printf("%d\n", Double(135));

   MyClass a;

   return 0;

Building DLL

To build the DLL, use following commands:

g++ -c -DBUILD_MY_DLL my_dll.cpp
g++ -shared -o my_dll.dll my_dll.o -Wl,--out-implib,libmy_dll.a

The -DBUILD_MY_DLL will be passed to compiler (see the .h file). This is because DLL’s functions need to be declared as “dllexport”, meaning that they will be “exported” from the DLL and available to client applications.

The “-shared” options tells the linker to create a DLL instead of an .exe, and the “–out-implib” linker option causes an import library to be created which is used later on.


The import library created by the “–out-implib” linker option is required if and only if the DLL shall be interfaced from some C/C++ compiler other than the MinGW toolchain. The MinGW toolchain is perfectly happy to directly link against the created DLL.

Building a Client Executable

To build the client, use following commands:

g++ -c client.cpp
g++ -o client.cpp client.o -L. -lmy_dll

The option “-L.” will add . (current directory) to where library will be searched. As we use current directory to store all the example, we will use this option. Then the “-lmy_dll” will tell the linker to link this code with library “libmy_dll.a”. The linker will search directory in current directory (remember the -L.) first.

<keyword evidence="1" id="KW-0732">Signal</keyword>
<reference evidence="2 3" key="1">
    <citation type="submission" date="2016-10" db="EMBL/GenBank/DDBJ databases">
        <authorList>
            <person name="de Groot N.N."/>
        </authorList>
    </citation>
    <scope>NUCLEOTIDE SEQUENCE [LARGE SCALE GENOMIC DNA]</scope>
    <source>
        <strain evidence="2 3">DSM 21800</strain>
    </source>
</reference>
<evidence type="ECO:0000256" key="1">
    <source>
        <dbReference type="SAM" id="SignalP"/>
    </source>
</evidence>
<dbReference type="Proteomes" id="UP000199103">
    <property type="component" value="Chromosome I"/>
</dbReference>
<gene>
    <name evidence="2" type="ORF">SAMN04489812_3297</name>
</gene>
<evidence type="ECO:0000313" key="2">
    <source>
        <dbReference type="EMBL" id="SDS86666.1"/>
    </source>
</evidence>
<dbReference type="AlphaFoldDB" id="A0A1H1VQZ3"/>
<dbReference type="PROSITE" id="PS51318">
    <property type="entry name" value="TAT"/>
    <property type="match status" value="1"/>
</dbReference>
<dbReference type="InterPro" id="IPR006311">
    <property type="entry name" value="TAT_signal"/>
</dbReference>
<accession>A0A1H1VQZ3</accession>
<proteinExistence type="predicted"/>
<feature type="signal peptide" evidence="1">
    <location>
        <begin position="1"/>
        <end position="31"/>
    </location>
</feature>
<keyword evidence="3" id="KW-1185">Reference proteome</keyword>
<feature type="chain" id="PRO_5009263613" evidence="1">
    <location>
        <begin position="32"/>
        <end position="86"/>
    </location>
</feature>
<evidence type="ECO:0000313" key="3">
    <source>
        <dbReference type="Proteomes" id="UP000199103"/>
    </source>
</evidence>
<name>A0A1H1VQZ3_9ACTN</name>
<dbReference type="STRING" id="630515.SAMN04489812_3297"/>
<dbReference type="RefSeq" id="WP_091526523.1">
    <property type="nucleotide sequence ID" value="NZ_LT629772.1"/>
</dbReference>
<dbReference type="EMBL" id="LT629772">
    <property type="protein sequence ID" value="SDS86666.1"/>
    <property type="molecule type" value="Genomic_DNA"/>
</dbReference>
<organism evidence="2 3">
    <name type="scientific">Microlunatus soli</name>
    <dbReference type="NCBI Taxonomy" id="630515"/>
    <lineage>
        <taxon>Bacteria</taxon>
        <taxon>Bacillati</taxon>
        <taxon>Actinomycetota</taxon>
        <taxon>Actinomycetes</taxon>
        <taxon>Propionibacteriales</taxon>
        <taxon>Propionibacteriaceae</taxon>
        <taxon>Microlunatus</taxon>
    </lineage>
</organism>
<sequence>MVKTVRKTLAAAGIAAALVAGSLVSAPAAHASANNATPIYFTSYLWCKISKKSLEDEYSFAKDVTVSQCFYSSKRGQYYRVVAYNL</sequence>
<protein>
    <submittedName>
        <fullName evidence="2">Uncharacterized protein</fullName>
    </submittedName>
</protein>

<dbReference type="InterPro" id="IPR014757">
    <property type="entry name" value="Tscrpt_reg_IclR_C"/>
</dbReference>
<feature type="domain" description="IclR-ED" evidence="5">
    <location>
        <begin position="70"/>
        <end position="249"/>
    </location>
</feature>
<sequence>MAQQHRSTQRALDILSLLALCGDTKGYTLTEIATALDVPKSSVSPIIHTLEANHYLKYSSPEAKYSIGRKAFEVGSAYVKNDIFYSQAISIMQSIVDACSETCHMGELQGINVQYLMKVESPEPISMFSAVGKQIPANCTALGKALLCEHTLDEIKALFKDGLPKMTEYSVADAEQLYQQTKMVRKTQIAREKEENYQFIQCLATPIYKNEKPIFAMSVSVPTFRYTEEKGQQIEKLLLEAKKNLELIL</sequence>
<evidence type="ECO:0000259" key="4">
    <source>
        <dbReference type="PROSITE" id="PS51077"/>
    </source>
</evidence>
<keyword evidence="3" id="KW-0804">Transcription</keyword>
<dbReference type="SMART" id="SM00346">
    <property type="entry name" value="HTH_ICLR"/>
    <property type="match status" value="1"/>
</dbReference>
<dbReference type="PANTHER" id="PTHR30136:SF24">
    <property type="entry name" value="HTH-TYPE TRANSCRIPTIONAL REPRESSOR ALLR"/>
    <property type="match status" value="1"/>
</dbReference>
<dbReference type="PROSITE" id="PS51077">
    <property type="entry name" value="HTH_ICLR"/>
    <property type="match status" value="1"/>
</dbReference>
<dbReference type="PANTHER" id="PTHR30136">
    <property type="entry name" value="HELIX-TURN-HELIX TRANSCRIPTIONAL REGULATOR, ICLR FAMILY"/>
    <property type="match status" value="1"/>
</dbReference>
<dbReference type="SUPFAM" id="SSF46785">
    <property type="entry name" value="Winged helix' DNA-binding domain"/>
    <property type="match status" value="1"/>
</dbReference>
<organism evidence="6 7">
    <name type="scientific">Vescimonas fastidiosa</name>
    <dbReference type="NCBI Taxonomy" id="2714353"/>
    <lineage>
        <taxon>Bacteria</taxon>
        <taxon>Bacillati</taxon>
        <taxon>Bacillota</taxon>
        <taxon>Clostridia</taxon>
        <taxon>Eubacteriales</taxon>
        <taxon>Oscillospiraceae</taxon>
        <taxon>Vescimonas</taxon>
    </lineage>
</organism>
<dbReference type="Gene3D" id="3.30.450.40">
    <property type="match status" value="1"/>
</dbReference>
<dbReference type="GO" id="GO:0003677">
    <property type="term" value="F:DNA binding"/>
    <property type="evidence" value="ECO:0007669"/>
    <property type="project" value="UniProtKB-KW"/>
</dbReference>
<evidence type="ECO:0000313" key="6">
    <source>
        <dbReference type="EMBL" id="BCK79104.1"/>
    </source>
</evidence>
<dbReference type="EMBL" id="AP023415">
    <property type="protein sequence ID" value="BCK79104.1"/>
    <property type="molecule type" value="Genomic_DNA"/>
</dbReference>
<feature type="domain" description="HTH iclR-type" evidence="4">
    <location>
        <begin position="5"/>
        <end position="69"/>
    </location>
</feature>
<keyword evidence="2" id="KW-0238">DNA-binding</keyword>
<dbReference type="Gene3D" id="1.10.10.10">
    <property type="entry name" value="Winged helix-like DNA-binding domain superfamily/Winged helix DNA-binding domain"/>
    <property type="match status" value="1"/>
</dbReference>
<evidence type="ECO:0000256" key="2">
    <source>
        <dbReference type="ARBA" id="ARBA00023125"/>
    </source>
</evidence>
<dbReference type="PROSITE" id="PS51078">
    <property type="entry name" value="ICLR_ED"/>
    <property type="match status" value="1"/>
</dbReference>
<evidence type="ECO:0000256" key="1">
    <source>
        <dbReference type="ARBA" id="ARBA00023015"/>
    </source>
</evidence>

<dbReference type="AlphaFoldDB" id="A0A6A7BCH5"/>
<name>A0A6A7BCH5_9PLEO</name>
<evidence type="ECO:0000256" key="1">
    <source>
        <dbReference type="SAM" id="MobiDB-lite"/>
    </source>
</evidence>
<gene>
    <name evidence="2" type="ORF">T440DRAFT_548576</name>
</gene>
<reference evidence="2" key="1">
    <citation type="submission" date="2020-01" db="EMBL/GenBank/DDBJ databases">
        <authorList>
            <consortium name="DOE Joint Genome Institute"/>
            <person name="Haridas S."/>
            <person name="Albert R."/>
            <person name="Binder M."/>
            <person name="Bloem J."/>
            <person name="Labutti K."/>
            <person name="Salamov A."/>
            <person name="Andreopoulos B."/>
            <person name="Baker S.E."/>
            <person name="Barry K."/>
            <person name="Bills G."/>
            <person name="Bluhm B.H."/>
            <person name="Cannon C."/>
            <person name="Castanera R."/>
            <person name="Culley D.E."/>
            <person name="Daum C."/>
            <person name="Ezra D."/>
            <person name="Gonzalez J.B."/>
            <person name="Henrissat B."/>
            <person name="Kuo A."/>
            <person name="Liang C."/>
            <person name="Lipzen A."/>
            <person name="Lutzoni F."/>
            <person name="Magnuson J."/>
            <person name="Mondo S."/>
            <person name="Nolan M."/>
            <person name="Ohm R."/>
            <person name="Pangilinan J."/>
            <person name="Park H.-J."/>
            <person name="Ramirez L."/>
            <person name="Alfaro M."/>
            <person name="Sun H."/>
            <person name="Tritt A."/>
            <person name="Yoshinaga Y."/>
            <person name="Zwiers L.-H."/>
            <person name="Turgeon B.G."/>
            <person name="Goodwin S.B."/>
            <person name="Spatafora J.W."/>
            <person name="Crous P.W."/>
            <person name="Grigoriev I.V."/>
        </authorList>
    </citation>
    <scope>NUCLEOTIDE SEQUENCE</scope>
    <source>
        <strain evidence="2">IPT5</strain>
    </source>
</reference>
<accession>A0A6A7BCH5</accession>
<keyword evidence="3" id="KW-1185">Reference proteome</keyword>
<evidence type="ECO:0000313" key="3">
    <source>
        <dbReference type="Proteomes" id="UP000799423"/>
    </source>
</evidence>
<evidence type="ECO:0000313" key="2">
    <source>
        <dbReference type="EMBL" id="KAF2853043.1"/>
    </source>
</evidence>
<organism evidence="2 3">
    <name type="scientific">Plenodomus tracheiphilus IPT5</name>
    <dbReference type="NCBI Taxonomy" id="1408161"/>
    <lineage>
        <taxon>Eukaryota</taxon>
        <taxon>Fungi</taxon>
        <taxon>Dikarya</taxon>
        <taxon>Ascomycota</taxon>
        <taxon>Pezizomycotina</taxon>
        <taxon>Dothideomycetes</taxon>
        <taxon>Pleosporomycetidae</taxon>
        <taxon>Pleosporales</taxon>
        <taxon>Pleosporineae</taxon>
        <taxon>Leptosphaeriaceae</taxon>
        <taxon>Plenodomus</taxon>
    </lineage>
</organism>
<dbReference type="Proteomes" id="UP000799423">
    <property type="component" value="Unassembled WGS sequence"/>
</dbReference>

We may built the same executable without an import library using following command:

g++ -o client.cpp client.o my_dll.dll

If this method work for your application, then there is usually no need for an import library. In my case, the application which doesn’t use import library result in smaller size.

Buildign and Using a DLL without the dllexport / dllimport Attributes

If you pass the “-no-undefined” and “–enable-runtime-pseudo-reloc” options to the linker, then you don’t have to add dllimport or dllexport attributes to the source code that the DLL is made with. All functions are imported /exported automatically by default, just like in unix;